A human tissue microarray (TMA) was constructed with tissues from 36 organs with normal histology (with an average of three cases per organ and four spots per case). A normal pancreas TMA was constructed with tissue from 27 patients, each with ten spots (160 of these spots contained pancreatic islets).

Ten tissues were used for the construction of the macaque TMA.

Quantification and statistical analysis

Sections of pancreas from non-diabetic patients were analysed by immunofluorescence. Positive staining for insulin, glucagon and FXYD2γa was quantified by three observers unaware of sample identity and colocalisation between insulin and FXYD2γa and between glucagon and FXYD2γa was scored.

Sections of pancreas from non-diabetic and STZ-treated macaques were stained for IHC with SPY393, insulin or glucagon antibodies. After identification with the avidin–biotin–peroxidase complex method, six islets per case were quantified. Quantification was done with Spot Browser V2e software (Alphelys, Plaisir, France). Three observers, unaware of sample identity, scored for the presence of insulin, glucagon and FXYD2γa.

Results

A systems biology approach identifies 12 beta cell-specific membrane markers

To identify novel beta cell biomarkers, we used a step-by-step approach (Fig. 1) based on unique functional genomics data sets obtained by our group using either MPSS in human islets [21] or Affymetrix microarray analysis comparing purified primary rat beta cells against islet non-beta cells [21, 26]. Potential biomarkers were selected using the following criteria:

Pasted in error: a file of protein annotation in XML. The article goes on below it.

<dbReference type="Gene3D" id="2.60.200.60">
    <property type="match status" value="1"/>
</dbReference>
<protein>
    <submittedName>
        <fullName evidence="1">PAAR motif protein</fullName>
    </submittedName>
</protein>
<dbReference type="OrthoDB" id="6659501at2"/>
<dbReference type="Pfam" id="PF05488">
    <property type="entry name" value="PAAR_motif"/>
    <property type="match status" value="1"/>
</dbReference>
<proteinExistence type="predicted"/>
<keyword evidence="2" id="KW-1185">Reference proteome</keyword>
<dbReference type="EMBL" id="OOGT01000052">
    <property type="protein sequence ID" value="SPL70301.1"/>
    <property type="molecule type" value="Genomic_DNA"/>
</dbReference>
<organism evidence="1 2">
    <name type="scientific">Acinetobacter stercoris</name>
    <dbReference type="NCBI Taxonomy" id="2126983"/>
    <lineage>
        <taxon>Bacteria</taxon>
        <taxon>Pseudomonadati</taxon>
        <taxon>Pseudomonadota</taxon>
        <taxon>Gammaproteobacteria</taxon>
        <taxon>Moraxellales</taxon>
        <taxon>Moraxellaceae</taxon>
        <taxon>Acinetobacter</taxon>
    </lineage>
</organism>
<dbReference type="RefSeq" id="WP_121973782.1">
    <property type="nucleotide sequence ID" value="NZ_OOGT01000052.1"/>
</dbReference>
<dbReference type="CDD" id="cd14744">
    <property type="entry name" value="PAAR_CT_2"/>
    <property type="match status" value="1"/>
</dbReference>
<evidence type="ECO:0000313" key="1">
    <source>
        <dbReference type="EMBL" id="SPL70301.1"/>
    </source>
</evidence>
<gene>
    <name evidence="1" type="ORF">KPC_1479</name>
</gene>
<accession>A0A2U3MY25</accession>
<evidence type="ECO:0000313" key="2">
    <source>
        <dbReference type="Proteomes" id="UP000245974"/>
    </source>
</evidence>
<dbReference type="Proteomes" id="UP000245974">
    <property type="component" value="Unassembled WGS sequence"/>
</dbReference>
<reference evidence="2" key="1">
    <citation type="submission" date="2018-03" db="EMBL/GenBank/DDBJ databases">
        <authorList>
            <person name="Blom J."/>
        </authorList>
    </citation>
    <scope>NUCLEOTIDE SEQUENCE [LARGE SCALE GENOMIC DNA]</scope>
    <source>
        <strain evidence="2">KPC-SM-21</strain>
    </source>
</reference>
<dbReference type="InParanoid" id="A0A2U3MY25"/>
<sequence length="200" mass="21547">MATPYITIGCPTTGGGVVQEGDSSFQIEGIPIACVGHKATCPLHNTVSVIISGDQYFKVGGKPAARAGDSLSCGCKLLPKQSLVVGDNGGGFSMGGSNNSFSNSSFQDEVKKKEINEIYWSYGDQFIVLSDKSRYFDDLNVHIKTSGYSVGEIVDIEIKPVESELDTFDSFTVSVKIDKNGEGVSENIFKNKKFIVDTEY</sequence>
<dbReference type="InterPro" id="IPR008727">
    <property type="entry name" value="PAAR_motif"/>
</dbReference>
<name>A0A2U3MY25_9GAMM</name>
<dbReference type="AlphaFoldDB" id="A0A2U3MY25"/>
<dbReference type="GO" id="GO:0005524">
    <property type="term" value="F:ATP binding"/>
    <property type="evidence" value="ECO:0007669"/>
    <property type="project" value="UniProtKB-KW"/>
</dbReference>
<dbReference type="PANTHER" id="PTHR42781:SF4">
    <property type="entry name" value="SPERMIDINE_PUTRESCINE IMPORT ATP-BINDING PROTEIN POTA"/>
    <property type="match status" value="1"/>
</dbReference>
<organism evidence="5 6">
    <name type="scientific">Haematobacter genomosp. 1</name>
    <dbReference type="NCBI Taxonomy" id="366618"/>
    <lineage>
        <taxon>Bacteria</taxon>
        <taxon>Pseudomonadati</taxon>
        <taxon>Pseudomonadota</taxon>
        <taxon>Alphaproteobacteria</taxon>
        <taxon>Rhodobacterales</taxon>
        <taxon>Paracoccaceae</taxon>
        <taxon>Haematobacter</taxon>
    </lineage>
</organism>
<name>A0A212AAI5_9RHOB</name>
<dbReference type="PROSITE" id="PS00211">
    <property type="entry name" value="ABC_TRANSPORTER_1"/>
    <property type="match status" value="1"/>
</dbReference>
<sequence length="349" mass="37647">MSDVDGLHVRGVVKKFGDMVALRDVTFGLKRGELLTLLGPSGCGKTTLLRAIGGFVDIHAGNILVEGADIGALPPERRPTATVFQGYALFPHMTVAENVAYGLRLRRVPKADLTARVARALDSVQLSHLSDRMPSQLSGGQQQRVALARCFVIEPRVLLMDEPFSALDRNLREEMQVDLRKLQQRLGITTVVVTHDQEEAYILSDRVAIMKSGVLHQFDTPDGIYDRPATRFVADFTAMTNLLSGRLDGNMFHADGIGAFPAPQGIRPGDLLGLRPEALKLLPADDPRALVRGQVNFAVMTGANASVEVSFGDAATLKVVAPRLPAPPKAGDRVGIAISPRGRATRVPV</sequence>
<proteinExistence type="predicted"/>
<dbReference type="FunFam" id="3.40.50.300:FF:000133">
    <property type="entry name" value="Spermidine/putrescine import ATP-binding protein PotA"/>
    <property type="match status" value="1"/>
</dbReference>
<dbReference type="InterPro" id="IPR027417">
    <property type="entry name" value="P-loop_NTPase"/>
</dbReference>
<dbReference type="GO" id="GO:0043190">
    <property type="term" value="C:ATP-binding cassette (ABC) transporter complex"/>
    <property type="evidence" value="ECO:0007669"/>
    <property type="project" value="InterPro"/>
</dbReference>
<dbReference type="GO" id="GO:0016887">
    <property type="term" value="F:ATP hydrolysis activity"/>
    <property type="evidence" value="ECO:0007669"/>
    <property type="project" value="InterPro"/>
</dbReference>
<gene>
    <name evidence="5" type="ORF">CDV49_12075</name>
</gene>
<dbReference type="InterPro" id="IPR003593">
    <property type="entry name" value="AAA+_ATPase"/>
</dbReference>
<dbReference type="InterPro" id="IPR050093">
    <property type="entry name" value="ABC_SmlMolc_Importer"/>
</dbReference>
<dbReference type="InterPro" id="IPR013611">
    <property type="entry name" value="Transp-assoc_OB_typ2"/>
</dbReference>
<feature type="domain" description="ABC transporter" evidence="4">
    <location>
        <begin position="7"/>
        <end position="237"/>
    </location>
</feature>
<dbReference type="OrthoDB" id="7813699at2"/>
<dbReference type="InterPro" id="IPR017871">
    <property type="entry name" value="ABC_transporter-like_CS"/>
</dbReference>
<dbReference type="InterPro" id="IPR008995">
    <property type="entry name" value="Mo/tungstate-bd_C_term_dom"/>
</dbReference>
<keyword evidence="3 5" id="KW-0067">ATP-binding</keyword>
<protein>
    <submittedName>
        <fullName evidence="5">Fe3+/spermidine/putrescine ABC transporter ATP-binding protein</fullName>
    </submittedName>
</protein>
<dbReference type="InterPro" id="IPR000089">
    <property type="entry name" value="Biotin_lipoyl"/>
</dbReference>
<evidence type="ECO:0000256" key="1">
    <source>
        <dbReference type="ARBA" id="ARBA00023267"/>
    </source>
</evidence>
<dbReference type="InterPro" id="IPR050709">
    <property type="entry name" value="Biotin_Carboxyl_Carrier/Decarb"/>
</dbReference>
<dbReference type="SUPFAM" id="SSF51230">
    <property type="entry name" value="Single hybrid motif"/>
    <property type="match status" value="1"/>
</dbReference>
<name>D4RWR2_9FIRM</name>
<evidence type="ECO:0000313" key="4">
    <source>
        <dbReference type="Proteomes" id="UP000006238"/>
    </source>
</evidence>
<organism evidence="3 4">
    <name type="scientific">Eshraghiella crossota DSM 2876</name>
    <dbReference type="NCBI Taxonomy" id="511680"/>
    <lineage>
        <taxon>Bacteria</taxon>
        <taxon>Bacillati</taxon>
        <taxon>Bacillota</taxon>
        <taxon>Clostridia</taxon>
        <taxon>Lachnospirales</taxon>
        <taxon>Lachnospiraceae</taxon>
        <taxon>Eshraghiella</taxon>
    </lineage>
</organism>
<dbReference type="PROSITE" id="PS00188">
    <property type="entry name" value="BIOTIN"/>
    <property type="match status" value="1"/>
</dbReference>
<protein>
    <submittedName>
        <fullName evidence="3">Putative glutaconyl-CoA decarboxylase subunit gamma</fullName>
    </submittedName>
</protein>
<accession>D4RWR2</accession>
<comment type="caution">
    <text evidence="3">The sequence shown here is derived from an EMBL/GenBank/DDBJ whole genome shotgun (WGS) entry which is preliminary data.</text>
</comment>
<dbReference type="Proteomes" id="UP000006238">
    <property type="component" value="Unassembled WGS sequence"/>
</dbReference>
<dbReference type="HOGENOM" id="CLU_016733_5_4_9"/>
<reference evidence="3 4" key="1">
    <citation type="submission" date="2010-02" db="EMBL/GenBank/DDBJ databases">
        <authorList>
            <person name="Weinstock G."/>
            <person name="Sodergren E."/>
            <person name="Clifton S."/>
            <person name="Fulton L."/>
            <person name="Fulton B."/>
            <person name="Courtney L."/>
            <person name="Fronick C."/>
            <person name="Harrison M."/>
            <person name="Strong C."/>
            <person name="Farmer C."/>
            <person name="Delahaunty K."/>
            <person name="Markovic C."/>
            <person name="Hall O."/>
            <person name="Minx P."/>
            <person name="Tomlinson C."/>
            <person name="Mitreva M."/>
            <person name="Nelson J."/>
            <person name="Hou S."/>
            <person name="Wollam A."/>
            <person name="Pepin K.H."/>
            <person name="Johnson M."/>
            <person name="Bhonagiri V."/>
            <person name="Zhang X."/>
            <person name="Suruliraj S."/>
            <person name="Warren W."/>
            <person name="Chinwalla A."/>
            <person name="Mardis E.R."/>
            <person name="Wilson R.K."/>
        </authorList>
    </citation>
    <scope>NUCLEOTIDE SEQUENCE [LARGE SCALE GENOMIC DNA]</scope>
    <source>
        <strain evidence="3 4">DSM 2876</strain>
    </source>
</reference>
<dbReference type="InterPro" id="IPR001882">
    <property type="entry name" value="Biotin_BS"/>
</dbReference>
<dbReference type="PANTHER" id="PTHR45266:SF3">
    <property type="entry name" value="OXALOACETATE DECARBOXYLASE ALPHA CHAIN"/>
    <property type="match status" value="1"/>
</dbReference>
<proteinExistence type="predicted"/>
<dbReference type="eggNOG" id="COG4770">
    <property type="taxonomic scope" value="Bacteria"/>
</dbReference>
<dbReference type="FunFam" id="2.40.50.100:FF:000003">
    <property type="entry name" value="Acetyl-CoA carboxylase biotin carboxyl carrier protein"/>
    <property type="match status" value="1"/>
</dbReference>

1. 1.

    Islet specificity criteria based on comparison of quantitative MPSS data from human islets against MPSS data from 32 human tissues. We used as the cut-off point >50-fold enrichment of expression in islets vs whole pancreas.

     
  2. 2.

    Beta cell specificity criteria, i.e. higher gene expression in islet beta than in alpha cells.

     
  3. 3.

    Expression levels should be higher than or comparable to glucokinase, an enzyme produced in beta cells at a ratio of 9 tpm in the MPSS data set.

     
  4. 4.

    Selected biomarkers should be located in the plasma membrane. We first used the TMHMM program to detect transmembrane regions and then selected plasma membrane proteins using the Ingenuity Pathway Analysis program, which was followed by a thorough literature search.

     
  5. 5.